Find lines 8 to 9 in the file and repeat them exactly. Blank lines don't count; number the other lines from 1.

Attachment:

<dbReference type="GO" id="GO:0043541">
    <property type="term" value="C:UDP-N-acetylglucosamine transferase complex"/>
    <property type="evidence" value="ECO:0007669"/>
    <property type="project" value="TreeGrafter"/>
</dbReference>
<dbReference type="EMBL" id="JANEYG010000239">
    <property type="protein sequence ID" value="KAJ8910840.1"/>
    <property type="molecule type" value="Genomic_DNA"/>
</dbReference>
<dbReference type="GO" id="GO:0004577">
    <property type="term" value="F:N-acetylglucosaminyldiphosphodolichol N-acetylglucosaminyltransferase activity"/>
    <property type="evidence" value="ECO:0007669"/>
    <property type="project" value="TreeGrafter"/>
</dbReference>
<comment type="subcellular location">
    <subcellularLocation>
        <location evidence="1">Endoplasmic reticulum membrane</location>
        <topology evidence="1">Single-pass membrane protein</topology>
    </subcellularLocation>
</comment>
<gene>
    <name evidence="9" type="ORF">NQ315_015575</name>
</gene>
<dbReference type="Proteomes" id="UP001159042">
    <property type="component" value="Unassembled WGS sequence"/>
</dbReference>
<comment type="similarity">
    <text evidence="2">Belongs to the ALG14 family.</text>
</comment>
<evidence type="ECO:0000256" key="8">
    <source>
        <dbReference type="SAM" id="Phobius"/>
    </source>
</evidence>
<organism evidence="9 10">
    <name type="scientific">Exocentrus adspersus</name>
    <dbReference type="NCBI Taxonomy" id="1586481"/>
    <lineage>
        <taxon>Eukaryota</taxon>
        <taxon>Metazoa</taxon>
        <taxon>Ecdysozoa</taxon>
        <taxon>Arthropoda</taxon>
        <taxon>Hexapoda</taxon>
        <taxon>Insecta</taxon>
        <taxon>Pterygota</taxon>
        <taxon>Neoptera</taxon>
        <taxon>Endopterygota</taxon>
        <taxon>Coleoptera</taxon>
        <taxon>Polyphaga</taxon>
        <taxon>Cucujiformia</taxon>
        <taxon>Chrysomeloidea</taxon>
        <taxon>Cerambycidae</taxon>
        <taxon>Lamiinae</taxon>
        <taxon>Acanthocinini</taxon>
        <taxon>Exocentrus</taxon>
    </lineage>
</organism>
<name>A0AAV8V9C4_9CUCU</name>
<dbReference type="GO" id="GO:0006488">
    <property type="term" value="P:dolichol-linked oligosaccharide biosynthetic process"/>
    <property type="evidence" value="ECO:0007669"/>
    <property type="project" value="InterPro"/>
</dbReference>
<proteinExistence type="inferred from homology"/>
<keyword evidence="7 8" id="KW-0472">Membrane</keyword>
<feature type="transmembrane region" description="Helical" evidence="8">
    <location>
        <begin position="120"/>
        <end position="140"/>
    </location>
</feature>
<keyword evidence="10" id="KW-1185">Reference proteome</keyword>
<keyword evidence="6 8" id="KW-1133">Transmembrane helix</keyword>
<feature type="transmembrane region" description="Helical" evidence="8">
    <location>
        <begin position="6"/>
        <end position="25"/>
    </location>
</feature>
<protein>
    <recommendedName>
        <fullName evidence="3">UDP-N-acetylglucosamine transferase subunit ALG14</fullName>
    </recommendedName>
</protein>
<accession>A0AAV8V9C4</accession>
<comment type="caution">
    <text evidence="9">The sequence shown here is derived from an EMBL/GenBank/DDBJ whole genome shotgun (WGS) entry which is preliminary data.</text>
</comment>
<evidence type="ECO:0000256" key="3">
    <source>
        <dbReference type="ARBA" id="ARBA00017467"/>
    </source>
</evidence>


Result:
    <property type="molecule type" value="Genomic_DNA"/>
</dbReference>